- 1727 – Jews are expelled from Ukraine by Empress Catherine I of Russia
- 1862 – Battle of West Point, VA (Eltham’s Landing, Barnhamsville)
- 1913 – British House of Commons rejects women’s right to vote
- 1915 – SS Lusitania sunk by German submarine; 1198 lives lost
- 1939 – Germany & Italy announced an alliance known as the Rome-Berlin Axis
- 1942 – Nazi decree orders all Jewish pregnant women of Kovno Ghetto executed
- 1943 – Dutch men 18-35 obliged to report to labor camps
- 1945 – WWII: unconditional German surrender to the Allies signed by General Alfred Jodl at Rheims
- 1947 – General MacArthur approves Japanese constitution
- 1954 – French surrender to Vietminh after 55-day siege at Dien Bien Phu
- 1960 – USSR announces Francis Gary Powers confessed to being a CIA spy
- 1975 – Pres Ford declares an end to “Vietnam Era”
- 1980 – Iraq bombs a Tehran oil refiner
- 1982 – US performs nuclear test at Nevada Test Site
- 1999 – Kosovo War: In Federal Republic of Yugoslavia, three Chinese citizens are killed and 20 wounded when a NATO aircraft bombs the Chinese embassy in Belgrade.
- 2013 – 55 people are killed by a Boko Haram attack in Nigeria
Then there was September 11, 2001. President Bush and the brave first responders… men and women of N.Y. City step forward as in Washington and Pennsylvania. Leadership was everything!
The importance of leadership cannot be over-estimated. What would England have done without Sir Winston Churchill during the crisis of WWII? Leaders have to have vision larger than themselves and their political careers. They must have a vision for what is right and what cannot be tolerated. Thank you, Stephen, for reminding us of the importance of never forgetting when making choices.
Not on May 7th, but in 1962 was the Cuban Missile Crisis. Leaders could not stand by for they had been elected to protect us …and they acted. Regardless of what party Americans belong, Democrat or Republican, the leadership of a President and the elected leaders makes a difference. Perhaps these thoughts are best said by one of our former Presidents who met his last days by an evil act. History is a warning.as well as a time of encouragement …heed it!
Boyer Writes would like to wish you the most blessed of Christmases as you enjoy Kings College choir at Cambridge.
Sometimes people and animals just need someone to love them. This is the case with a boy in England and his three legged dog. Enough said.
December 6 is the day that my Mother, Alta Ellis Bishop, would have been 96. It is a day to remember exactly how much my mother meant to me and her family. She was 93 when she passed from this life, but her life was one of courage, determination and making the most of all her talents. She left home at age 16 to work her way through life; built a career in hair design and took time to be a patriot, working at a munitions factory, when W.W.II was being fought. Her dedication reminded me of the brave men and women who have given so much and why my mother’s generation was called “The Greatest Generation”. Thank you, Mother, for your generosity and love.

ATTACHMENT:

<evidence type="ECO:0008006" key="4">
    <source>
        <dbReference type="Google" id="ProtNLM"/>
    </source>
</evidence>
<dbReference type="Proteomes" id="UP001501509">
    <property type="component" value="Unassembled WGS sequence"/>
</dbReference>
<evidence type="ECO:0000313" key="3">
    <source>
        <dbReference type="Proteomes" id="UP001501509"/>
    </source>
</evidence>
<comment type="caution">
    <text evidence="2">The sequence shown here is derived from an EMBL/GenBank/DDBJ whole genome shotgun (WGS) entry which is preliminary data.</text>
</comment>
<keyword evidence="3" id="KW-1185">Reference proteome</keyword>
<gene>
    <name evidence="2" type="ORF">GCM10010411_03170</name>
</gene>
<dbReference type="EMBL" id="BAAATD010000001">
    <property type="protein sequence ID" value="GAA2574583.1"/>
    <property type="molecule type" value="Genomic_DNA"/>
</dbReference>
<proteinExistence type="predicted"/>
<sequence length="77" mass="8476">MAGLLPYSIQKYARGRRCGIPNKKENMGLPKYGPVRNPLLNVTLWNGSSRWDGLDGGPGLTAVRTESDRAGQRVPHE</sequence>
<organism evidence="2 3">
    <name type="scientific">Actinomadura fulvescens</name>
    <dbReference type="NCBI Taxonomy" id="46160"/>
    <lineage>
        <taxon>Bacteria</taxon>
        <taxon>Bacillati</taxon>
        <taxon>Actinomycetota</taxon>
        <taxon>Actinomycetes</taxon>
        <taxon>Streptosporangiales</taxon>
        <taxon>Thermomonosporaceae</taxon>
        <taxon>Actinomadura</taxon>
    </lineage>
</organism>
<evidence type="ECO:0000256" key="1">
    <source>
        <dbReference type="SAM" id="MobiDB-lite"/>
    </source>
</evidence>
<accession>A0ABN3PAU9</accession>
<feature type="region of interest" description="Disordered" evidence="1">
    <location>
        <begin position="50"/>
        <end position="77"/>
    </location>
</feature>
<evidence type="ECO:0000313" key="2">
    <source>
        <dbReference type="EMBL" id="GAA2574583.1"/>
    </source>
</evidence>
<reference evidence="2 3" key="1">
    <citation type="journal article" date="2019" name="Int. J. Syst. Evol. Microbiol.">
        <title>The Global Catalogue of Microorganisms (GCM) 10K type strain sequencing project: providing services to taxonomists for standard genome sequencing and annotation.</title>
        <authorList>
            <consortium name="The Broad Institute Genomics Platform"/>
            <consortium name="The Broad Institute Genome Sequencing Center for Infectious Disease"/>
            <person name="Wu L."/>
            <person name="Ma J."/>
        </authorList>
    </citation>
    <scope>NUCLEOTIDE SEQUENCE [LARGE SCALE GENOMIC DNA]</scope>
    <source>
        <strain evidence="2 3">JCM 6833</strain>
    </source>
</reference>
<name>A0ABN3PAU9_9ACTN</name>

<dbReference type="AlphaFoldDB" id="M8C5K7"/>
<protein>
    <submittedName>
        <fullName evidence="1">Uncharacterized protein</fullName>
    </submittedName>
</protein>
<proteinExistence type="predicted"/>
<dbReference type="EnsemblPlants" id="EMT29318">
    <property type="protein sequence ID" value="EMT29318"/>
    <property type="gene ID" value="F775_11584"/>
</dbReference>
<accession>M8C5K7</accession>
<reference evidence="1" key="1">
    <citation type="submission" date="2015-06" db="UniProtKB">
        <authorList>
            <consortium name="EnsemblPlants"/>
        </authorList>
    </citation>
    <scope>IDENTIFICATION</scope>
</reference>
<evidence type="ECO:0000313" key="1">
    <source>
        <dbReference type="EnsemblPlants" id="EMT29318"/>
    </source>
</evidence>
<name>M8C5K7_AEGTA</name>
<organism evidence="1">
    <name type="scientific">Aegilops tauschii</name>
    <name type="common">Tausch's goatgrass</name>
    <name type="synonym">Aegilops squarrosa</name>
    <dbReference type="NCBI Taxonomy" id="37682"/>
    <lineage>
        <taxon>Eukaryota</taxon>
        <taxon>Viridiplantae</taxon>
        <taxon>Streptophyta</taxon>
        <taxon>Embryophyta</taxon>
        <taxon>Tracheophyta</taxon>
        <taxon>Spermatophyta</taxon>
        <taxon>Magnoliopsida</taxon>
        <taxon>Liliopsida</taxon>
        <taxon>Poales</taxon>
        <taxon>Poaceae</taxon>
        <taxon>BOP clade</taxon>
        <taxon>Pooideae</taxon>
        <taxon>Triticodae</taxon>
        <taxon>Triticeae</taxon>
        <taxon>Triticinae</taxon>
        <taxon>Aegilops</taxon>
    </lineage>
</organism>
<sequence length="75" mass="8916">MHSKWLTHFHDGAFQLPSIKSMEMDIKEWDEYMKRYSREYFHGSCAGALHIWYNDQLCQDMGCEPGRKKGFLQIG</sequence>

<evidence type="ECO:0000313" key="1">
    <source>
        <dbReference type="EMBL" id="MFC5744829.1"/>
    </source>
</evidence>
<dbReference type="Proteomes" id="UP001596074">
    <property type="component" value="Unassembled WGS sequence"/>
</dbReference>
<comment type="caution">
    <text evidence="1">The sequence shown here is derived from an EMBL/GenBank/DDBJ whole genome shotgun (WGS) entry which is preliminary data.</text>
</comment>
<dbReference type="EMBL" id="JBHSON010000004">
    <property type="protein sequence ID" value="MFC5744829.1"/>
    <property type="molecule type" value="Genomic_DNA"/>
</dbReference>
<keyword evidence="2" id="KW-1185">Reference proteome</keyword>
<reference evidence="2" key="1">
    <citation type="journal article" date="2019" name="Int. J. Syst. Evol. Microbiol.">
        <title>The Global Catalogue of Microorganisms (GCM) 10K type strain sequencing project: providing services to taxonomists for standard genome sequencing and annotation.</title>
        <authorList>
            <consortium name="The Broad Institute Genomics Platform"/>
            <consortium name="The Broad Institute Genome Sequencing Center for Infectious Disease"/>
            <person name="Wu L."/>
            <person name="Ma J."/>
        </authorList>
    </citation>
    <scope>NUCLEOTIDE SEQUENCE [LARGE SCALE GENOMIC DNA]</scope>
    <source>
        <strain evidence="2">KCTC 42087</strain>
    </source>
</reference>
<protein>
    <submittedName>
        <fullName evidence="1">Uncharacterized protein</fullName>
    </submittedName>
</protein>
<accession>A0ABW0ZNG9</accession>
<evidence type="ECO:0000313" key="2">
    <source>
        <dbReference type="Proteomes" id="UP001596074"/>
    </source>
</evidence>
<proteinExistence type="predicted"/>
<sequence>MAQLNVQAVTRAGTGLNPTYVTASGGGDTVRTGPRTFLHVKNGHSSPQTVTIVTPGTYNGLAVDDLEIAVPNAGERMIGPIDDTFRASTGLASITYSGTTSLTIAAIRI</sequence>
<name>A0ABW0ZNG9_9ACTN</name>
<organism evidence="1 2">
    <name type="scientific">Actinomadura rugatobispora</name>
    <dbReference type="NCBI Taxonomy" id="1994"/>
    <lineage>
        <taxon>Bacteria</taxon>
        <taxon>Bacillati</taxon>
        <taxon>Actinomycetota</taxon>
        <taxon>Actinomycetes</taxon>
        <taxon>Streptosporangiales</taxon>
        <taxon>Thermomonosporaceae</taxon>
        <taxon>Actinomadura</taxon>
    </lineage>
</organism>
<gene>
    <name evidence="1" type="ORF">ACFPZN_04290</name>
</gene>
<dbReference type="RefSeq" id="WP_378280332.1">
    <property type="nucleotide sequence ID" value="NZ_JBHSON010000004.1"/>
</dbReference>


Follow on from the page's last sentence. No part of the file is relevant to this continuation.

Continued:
Once again we take a look at the era in which my mother was a young woman and mother.
We start with Winston Churchill. His famous speech echos through the years. (I paraphrase) “WE SHALL FIGHT....in the fields, on the sea, in the streets, on the land….and where we cannot…the new world will take up the fight….”
It is not easy to be a leader when the world is falling in around you. Neither is it easy to inspire an entire nation…but inspire he did. When bombs were daily pounding, one can imagine what the economy was like. Just living from day-to-day was an effort for all of Europe. It was not only a battle to secure land, but a battle for the very existence of mankind as millions were being murdered in concentration camps.
The movie, The Longest Day, shows the thousands of men, ships, and planes that came to the aid of France, giving great detail of what it was like for the people living in France on the coast of Normandy and those who braved the assault to free them.
There are two videos below: The first of Alta Bishop…The second one reminds us that the United States and the free people of Europe were not going to be in bondage. It is worth a journey back in time because our own nation must have this same fighting spirit if we are to survive today.
Churchill would not have guessed that the “new world”, as he called it would face a 9-11 or that his own beloved land would see suicide bombers. He would not have known about “cyber threats”, but had he been in a different time and place, one CAN BE ASSURED that he would step up to the challenge. He would warn against apathy and talk about pulling together.
It may seem strange to link a family member to a great man of history. Yet, the determination and sacrifice they shared for the lands they loved links them and all of us together. Freedom is all we have and as my mother and so many were willing to give of their efforts and their lives….so should we. I love you, Mother, and always will. Happy Birthday, even though you are unable to blow out the candles with us. We will go to your grave site and put a red poinsettia there to remember the many years that we celebrated your birthday and Christmas together. Christmas was one of your favorite times and we will miss you. We are certain that the stars and planets are so bright where you are as the hosts of heaven sing praises to the “New Born King”.